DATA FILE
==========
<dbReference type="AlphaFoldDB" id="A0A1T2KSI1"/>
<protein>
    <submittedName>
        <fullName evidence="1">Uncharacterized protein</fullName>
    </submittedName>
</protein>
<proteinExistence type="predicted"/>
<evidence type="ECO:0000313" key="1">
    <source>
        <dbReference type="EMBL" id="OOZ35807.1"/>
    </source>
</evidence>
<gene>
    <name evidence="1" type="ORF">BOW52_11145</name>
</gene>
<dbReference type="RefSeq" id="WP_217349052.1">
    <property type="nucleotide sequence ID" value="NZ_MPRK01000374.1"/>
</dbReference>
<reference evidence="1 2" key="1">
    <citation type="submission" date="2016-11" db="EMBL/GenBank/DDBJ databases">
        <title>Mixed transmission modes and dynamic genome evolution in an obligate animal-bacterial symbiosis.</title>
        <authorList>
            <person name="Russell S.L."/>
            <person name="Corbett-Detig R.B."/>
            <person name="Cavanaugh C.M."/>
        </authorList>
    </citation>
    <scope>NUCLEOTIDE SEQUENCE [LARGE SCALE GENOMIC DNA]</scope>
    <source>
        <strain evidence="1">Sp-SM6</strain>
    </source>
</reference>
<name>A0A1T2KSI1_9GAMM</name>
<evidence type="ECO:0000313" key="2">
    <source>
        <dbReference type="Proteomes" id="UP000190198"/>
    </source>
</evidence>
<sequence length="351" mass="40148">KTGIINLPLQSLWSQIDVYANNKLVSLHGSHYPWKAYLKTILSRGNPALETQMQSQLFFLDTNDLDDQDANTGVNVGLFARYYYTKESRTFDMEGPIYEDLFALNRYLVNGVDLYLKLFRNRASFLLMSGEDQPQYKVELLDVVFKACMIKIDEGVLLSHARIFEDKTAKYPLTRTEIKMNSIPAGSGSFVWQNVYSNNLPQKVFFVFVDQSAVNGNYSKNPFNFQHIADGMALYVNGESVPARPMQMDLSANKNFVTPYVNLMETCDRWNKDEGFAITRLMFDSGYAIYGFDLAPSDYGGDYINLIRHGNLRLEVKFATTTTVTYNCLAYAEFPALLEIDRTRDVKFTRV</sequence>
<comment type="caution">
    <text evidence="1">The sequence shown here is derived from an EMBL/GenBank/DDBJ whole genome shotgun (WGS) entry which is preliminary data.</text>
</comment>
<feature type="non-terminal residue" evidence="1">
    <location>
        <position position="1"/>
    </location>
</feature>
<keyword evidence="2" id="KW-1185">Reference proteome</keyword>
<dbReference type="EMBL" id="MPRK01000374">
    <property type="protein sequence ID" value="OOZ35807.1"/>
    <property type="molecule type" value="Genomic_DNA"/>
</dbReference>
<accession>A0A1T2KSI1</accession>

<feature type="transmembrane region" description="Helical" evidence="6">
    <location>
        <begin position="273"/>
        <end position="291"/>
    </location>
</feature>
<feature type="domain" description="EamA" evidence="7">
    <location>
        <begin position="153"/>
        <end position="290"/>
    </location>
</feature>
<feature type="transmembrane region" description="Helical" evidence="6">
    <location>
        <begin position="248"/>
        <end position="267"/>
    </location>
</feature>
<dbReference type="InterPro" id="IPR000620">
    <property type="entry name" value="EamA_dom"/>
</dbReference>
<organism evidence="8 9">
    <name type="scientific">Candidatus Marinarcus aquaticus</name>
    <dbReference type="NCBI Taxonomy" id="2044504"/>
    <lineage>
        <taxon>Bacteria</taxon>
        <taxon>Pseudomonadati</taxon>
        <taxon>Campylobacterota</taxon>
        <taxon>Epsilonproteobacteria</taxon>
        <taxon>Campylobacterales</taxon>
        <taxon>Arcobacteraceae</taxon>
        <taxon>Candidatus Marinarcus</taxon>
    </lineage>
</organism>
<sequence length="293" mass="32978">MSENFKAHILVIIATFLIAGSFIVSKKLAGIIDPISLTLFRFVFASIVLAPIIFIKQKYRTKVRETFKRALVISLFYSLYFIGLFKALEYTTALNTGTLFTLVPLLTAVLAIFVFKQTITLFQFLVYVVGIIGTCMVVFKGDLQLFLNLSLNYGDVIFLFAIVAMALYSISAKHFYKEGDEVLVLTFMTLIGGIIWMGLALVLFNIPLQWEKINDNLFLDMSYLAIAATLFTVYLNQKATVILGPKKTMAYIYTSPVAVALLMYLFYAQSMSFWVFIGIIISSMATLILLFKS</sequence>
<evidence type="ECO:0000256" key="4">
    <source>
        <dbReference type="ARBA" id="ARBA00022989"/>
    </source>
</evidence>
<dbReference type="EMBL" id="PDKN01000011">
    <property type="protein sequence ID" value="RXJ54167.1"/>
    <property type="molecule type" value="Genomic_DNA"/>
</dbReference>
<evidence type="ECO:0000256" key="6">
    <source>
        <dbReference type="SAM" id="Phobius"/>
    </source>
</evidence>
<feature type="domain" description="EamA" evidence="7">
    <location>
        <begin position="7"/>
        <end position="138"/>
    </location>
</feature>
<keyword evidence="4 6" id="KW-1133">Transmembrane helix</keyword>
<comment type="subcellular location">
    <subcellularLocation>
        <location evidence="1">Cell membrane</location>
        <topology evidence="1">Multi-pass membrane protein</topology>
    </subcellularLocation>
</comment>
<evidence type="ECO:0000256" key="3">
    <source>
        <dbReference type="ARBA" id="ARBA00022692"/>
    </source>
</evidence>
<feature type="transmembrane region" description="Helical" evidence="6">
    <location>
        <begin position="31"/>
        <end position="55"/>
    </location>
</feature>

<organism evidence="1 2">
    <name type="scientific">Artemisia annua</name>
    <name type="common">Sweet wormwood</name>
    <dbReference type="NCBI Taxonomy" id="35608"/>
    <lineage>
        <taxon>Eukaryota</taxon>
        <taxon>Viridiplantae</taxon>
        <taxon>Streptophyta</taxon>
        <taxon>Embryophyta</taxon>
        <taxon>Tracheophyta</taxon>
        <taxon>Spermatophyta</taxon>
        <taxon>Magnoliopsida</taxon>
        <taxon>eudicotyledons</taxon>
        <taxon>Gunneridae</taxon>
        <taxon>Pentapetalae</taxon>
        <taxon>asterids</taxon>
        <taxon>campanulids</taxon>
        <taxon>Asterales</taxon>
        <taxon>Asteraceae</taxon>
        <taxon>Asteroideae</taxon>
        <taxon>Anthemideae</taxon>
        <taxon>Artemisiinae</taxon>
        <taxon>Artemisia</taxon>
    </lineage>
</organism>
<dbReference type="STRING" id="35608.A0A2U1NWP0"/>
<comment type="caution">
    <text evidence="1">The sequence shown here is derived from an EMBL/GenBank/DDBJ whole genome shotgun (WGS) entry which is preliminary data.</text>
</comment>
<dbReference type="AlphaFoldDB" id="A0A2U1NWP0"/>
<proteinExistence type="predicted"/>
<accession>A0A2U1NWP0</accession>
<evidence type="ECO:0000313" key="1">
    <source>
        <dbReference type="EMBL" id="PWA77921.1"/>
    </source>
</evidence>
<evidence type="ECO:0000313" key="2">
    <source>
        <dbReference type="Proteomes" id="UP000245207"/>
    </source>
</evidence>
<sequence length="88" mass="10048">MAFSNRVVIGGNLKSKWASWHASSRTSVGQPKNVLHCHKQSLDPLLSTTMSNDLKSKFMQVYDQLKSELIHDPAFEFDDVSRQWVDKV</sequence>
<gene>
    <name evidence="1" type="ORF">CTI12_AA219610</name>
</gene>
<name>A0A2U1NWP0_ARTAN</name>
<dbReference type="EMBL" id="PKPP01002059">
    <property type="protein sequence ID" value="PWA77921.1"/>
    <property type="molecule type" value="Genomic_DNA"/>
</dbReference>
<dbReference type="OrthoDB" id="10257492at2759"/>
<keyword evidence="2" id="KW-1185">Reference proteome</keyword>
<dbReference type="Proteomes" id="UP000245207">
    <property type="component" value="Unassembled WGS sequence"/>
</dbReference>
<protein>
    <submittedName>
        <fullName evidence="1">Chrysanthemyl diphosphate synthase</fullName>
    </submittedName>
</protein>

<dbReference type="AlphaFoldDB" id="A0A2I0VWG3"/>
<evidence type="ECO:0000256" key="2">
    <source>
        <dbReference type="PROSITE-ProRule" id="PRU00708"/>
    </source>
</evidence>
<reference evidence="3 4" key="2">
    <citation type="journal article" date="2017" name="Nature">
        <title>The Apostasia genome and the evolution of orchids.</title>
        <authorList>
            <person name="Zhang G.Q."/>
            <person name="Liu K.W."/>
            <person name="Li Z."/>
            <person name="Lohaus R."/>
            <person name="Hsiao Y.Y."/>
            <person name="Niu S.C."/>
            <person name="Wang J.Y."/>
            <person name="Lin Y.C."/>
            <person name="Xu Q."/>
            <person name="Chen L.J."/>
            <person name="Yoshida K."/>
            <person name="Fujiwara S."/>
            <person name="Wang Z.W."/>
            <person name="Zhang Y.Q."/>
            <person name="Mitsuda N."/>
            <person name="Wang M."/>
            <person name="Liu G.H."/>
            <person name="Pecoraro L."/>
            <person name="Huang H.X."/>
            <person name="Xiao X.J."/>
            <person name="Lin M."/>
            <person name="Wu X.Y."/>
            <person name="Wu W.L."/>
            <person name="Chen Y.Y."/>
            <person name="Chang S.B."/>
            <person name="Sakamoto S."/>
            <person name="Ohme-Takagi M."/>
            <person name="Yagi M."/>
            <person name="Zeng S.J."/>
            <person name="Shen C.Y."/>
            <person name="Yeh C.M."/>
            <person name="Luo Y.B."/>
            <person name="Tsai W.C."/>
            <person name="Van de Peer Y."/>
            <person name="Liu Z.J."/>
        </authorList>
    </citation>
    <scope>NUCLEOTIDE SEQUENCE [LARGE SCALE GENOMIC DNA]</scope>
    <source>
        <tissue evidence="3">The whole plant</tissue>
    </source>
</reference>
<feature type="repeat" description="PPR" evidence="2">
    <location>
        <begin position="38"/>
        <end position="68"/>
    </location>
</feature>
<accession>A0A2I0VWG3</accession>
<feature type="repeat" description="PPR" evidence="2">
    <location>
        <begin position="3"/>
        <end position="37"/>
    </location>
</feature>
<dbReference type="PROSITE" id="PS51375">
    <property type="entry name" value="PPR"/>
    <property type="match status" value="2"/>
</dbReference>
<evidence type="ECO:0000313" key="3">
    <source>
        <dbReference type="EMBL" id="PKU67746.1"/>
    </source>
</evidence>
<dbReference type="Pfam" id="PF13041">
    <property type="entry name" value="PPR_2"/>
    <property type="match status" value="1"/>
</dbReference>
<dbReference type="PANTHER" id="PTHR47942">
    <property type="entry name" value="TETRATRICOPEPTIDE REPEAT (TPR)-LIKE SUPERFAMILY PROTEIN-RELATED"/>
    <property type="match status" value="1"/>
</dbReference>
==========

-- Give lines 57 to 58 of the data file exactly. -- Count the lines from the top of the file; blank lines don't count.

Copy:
        <end position="291"/>
    </location>